La Casa Rosada
La Casa Rosada (the Pink House) is the official seat of the executive branch of the government of Argentina, and of the offices of the President. The President normally resides at the Quinta de Olivos, a compound in Olivos, Buenos Aires province.
The Casa Rosada sits at the eastern end of the Plaza de Mayo, a large square which since the 1580 foundation of Buenos Aires has been surrounded by many of the most important political institutions of the city and of Argentina. The site, originally at the shoreline of the Río de la Plata, was first occupied by the “Fort of Juan Baltazar of Austria,” a structure built on the orders of the founder of Buenos Aires, Captain Juan de Garay, in 1594. Its 1713 replacement by a masonry structure (the “Castle of San Miguel”) complete with turrets made the spot the effective nerve center of colonial government. Following independence, President Bernardino Rivadavia had a Neoclassical portico built at the entrance in 1825, and the building remained unchanged until, in 1857, President Justo José de Urquiza ordered the fort demolished in favor of a new customs building. Under the direction of British Argentine architect Edward Taylor, the Italianate structure functioned as Buenos Aires’ largest building from 1859 until the 1890s.
The old fort’s administrative annex, which survived the construction of Taylor’s Customs House, was enlisted as the Presidential offices by Bartolomé Mitre in the 1860s and his successor, Domingo Sarmiento, who beautified the drab building with patios, gardens and wrought-iron grillwork, had the exterior painted pink reportedly in order to defuse political tensions by mixing the red and white colours of the country’s opposing political parties. An alternative explanation suggests that the original paint contained cow’s blood to prevent damage from the effects of humidity. Sarmiento also authorized the construction of the Central Post Office next door in 1873, commissioning Swedish Argentine architect Carl Kihlberg, who designed this, one of the first of Buenos Aires’ many examples of Second Empire architecture.
Presiding over an unprecedented socio-economic boom, President Julio Roca commissioned architect Enrique Aberg to replace the cramped State House by one resembling the neighboring Central Post Office in 1882. Following works to integrate the two structures, Roca had architect Francesco Tamburini build the iconic Italianate archway between the two in 1884. The resulting State House, still known as the “Pink House,” was completed in 1898 following its eastward enlargement, works which resulted in the destruction of the customs house.
A Historical Museum was created in 1957 to display presidential memorabilia and selected belongings, such as sashes, batons, books, furniture, and three carriages. The remains of the former fort were partially excavated in 1991, and the uncovered structures were incorporated into the Museum of the Casa Rosada. Located behind the building, these works led to the rerouting of Paseo Colón Avenue, unifying the Casa Rosada with Parque Colón (Columbus Park) behind it. Plans were announced in 2009 for the restoration of surviving portions of Taylor’s Customs House, as well.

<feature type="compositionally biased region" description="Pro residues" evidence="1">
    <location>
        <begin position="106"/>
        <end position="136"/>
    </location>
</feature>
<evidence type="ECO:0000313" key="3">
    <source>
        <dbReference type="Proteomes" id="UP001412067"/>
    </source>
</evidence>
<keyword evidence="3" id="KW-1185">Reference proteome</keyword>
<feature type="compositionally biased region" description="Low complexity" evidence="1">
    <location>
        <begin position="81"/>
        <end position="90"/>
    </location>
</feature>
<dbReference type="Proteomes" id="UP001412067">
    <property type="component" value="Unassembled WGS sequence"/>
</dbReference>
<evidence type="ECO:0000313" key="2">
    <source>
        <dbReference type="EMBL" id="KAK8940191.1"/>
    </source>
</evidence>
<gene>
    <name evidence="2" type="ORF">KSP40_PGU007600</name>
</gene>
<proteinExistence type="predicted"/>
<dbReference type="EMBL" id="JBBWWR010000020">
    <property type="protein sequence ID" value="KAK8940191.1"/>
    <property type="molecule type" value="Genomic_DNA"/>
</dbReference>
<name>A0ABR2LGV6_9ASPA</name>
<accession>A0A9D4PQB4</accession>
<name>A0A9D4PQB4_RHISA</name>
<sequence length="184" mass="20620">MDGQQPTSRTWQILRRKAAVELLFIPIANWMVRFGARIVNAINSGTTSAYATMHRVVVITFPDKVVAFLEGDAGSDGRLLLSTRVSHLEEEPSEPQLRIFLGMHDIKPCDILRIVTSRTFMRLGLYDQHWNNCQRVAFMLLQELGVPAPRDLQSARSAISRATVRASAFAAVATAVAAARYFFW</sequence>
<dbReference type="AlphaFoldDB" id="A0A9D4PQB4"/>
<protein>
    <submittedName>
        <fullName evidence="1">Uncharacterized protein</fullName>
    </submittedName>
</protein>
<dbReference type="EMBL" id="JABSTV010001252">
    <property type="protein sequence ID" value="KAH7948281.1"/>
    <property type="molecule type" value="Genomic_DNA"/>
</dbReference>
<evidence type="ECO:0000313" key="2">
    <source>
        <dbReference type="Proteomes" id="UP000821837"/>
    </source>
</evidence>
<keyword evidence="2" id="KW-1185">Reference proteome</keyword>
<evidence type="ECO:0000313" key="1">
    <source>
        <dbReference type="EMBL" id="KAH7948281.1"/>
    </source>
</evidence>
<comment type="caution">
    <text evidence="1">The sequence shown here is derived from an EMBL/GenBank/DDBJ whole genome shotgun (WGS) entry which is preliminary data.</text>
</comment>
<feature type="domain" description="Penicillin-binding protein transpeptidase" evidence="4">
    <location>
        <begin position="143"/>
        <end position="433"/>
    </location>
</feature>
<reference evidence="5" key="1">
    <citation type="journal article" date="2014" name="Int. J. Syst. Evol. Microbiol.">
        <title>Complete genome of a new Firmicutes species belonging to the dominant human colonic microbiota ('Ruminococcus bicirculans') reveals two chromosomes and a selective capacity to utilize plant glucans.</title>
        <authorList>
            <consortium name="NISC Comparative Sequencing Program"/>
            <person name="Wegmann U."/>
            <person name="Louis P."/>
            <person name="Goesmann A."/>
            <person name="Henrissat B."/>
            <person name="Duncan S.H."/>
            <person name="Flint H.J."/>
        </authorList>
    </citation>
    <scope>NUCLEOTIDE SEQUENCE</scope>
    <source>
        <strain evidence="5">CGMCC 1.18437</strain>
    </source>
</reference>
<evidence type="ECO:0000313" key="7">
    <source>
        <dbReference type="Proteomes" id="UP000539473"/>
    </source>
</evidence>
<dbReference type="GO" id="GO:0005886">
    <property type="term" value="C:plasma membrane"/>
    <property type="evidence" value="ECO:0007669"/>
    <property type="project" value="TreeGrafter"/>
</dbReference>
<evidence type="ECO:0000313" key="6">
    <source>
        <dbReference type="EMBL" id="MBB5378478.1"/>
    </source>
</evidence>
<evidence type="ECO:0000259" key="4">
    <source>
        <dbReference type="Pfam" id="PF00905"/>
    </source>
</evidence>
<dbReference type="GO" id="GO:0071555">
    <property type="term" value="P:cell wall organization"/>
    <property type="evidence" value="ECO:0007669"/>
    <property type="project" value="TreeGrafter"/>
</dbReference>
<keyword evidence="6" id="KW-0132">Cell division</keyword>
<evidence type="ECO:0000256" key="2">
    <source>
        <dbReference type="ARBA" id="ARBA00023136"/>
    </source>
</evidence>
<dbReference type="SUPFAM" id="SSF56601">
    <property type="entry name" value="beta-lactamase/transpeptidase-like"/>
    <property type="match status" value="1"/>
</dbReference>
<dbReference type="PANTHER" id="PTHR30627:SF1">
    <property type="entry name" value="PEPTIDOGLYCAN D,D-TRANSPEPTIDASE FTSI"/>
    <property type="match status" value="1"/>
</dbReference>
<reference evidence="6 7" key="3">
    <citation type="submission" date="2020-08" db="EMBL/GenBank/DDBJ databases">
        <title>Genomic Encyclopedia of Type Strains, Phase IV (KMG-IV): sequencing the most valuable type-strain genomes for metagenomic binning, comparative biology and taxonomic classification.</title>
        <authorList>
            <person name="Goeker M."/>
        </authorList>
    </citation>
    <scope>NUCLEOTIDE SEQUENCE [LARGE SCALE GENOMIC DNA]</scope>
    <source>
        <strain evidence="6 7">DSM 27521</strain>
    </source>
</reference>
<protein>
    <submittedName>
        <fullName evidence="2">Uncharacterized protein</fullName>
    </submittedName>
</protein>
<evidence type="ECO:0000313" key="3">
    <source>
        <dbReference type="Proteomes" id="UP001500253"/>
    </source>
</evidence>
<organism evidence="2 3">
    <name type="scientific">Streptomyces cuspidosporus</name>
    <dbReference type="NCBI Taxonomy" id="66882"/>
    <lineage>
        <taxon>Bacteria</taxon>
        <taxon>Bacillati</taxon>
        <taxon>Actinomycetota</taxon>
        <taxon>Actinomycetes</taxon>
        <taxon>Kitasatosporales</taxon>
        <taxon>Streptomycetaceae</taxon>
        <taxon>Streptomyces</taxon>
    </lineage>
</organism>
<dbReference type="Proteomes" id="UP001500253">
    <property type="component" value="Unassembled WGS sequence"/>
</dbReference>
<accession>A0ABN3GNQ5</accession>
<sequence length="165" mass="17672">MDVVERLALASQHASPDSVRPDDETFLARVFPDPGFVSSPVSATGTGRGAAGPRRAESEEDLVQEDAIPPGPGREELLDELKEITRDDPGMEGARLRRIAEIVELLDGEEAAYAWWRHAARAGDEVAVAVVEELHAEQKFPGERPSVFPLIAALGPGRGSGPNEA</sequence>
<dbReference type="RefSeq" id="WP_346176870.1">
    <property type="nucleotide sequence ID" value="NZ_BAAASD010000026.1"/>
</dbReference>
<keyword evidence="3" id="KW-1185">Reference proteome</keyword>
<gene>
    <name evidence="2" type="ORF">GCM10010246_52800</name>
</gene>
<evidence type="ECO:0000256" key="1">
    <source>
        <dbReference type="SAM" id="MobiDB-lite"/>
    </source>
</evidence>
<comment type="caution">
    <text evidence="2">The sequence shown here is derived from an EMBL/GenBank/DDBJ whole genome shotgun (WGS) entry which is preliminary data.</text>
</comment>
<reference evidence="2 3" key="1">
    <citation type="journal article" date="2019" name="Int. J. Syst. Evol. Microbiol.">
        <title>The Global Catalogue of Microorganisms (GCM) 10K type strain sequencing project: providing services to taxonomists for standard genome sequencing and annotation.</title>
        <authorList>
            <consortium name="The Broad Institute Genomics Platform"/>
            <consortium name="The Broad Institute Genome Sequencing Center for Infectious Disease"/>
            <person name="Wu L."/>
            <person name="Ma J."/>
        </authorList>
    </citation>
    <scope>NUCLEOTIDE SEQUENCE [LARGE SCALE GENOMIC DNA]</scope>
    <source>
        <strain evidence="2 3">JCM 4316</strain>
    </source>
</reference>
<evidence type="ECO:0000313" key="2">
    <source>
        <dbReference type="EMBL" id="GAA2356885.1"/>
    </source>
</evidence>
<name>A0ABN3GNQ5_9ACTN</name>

Catedral (Buenos Aires Metropolitan Cathedral)
The Buenos Aires Metropolitan Cathedral is the main Catholic church in Buenos Aires, Argentina. It is located in the city centre, overlooking Plaza de Mayo, on the corner of San Martín and Rivadavia streets, in the San Nicolás neighbourhood. It is the mother church of the Archdiocese of Buenos Aires.
The Cathedral of Buenos Aires was rebuilt several times since its humble origins in the 16th century. The present building is a mix of architectural styles, with a 18th century nave and dome and a severe, 19th century Neoclassical façade without towers. The interior keeps precious 18th century statues and altarpieces, as well as abundant Neo-Renaissance and Neo-Baroque decoration.
Founded in 1858, it is the oldest coffee-shop in Buenos Aires. In 1880, it was moved to its current property –at the beginning, it was placed at the corner. Finally, in 1898, the magnificent door opened up onto Avenida de Mayo. The facade was developed by architect Christophersen.
Two decades later, the Tortoni was already become the center of meetings for Buenos Aires intellectuals and hosted many of the illustrious characters coming either from Buenos Aires or abroad. Inside the cafe, pictures, poems and busts tell steps of its history.
Its basements are today havens for jazz and tango fans, and the wine cellar is the place where presentations of books and poetry encounters are carried out. Towards its back side, there are rooms for dominoes, dice and billiards. The Tortoni still offers its customers some endangered drinks like leche merengada (whipped milk).
School of Spanish in Buenos Aires – Casper, Roger, Dan, Marina, Ludmila, Danilo, Ana Carolina, Ksenia Suzanna with Sandra
School of Spanish in Buenos Aires – Casper, Roger, Dan, Marina, Ludmila, Danilo, Ana Carolina and Ksenia Suzanna with Sandra – La Casa Rosada
School of Spanish in Buenos Aires – Casper, Roger, Dan, Marina, Ludmila, Danilo, Ana Carolina and Ksenia Suzanna with Sandra in Café Tortoni
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